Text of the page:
Author(s): Sedory DM, Crawford JJ, Topp RF
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Abstract STUDY DESIGN: Cadaveric. OBJECTIVE: To determine the confidence with which surgeons should rely on a flexible ball-tipped probe to detect pedicle breeches in the thoracic and lumbar spine. SUMMARY OF BACKGROUND DATA: The reliability of a ball-tipped probe for detecting cortical violations of the pedicle tract has not been studied among fellowship-trained surgeons. METHODS: A total of 134 pedicles were randomized to have pedicle screw tracts with one of six possible options: no violation, anterior, superior, inferior, medial, or lateral violations. Five fellowship-trained spine surgeons examined each pedicle, using a standard flexible ball-tipped probe on three nonsequential occasions. The percentage of correctly identified violations, sensitivity, specificity, positive predictive value, and negative predictive value were calculated for the surgeons as a group and individually. The Cohen kappa coefficient was used to assess the accuracy of the observers and the interobserver and intraobserver agreement. Finally, we analyzed our results by spinal region to see whether this impacted the surgeons' ability to detect a pedicle violation. RESULTS: The surgeons were able to correctly identify 81\% of intact pedicles, 39\% of superior, 68\% of medial, 74\% of lateral, 62\% of anterior, and 50\% of inferior violations. The sensitivity varied considerably by breech location and surgeon with a range of 18\% to 85\%. Positive predictive value for each breech location ranged from 12\% to 20\%. The specificity was 81\% and negative predictive value 98\% overall. The intraobserver reliability was moderate and interobserver reliability was low in this series. The ability to detect a pedicle violation was significantly better in the lower thoracic region (T6-T12) than in other areas of the spine. CONCLUSION: The standard ball-tipped probe was much less reliable than expected. This technique can be used to confirm an intact pedicle but has an unacceptably high false-positive rate and should be used with caution. Our study suggests that overconfidence in pedicle probing might be dangerous.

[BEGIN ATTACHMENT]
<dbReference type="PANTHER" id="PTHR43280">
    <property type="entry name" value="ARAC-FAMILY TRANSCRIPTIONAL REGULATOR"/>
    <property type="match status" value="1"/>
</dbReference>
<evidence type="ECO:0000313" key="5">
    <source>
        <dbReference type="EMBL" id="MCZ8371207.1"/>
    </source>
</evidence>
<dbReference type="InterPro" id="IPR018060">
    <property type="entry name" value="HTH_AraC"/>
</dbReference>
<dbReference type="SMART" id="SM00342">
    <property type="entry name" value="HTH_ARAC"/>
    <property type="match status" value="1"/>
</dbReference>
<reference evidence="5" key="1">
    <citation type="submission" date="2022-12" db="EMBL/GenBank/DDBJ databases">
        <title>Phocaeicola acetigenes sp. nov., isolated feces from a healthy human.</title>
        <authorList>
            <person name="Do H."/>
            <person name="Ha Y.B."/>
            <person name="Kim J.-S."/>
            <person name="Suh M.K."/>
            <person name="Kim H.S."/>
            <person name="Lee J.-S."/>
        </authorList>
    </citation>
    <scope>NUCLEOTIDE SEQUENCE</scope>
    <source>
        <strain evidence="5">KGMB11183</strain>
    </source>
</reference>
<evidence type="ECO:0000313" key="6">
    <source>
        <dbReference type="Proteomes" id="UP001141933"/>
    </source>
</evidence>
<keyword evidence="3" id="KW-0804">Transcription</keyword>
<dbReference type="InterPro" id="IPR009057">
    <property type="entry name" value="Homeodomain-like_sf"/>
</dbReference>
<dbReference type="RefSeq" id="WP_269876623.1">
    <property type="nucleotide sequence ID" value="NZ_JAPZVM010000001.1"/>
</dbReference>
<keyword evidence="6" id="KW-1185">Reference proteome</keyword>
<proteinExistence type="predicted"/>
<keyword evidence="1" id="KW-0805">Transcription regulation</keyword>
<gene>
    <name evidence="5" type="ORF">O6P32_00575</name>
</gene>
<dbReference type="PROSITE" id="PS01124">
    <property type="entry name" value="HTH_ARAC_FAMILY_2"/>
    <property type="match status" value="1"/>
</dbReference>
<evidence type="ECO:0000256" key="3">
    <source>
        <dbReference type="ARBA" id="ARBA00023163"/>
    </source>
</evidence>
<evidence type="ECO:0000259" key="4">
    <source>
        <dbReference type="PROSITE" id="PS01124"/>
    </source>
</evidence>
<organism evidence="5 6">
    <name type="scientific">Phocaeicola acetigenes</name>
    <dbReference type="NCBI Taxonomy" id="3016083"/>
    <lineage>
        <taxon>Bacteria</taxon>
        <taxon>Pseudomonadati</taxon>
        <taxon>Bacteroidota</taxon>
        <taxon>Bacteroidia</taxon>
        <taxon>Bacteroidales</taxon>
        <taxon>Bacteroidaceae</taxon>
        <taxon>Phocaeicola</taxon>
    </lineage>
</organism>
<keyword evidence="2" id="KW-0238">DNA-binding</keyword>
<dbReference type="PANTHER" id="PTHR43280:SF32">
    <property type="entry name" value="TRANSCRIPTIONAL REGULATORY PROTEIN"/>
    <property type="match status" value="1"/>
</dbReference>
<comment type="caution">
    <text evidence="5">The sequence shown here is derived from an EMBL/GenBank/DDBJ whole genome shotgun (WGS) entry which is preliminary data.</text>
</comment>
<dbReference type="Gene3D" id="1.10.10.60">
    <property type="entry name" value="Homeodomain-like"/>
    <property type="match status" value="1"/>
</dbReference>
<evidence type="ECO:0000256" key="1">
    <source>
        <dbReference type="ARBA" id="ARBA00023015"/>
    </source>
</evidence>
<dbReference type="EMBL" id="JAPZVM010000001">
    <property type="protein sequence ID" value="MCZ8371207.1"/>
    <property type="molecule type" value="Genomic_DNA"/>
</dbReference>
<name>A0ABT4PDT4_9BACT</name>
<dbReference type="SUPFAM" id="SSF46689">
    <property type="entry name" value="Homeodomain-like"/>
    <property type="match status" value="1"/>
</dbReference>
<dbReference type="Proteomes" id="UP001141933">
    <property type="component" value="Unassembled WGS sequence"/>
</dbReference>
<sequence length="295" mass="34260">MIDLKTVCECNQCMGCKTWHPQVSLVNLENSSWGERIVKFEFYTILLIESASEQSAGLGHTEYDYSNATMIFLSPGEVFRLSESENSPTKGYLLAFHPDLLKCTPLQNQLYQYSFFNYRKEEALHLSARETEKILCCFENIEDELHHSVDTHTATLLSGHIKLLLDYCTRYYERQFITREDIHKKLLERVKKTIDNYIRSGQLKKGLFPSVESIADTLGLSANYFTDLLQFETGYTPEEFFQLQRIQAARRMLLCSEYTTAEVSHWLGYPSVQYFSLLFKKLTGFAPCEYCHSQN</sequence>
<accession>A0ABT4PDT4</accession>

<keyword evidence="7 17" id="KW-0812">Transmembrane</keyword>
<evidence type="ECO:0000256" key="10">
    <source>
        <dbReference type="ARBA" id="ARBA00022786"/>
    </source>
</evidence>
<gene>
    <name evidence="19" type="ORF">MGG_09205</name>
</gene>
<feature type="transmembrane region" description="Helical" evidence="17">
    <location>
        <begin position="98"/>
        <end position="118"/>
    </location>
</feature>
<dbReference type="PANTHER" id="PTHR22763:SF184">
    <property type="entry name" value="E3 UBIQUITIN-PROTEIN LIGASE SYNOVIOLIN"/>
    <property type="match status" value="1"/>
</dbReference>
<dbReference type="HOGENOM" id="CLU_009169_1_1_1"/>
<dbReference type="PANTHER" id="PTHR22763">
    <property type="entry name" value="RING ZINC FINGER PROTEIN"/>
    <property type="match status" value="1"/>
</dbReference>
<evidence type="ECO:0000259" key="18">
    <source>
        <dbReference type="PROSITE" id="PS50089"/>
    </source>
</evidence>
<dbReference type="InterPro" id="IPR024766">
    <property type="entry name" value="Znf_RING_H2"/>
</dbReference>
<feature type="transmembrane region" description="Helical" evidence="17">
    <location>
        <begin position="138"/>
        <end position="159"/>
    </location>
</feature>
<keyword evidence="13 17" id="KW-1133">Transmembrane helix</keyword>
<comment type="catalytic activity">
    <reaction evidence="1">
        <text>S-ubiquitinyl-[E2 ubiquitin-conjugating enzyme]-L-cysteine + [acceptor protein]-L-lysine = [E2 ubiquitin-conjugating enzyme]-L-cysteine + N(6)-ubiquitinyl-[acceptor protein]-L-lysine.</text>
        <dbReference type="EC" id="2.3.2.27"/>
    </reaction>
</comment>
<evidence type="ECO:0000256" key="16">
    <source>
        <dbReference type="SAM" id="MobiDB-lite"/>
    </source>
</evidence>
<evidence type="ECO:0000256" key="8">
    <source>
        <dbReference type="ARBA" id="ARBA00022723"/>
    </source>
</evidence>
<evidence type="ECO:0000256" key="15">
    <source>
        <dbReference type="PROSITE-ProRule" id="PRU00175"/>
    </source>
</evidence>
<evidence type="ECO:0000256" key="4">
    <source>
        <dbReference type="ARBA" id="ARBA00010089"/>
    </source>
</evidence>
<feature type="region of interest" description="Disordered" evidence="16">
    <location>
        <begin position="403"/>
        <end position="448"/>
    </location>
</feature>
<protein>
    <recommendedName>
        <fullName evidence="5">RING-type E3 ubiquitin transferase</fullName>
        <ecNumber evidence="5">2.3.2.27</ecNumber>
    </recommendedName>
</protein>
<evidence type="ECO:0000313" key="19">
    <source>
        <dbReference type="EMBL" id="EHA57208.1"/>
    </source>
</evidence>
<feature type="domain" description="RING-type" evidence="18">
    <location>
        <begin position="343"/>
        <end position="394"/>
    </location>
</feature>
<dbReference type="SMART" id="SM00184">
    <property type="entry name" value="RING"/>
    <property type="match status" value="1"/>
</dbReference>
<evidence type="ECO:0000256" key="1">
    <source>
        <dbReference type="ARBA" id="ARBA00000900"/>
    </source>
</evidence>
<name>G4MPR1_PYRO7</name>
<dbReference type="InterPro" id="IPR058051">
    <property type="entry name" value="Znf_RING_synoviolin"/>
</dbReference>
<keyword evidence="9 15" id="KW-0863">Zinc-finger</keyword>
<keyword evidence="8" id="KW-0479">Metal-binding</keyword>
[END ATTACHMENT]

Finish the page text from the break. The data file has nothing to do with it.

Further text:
This article was published in Spine (Phila Pa 1976)
and referenced in Journal of Spine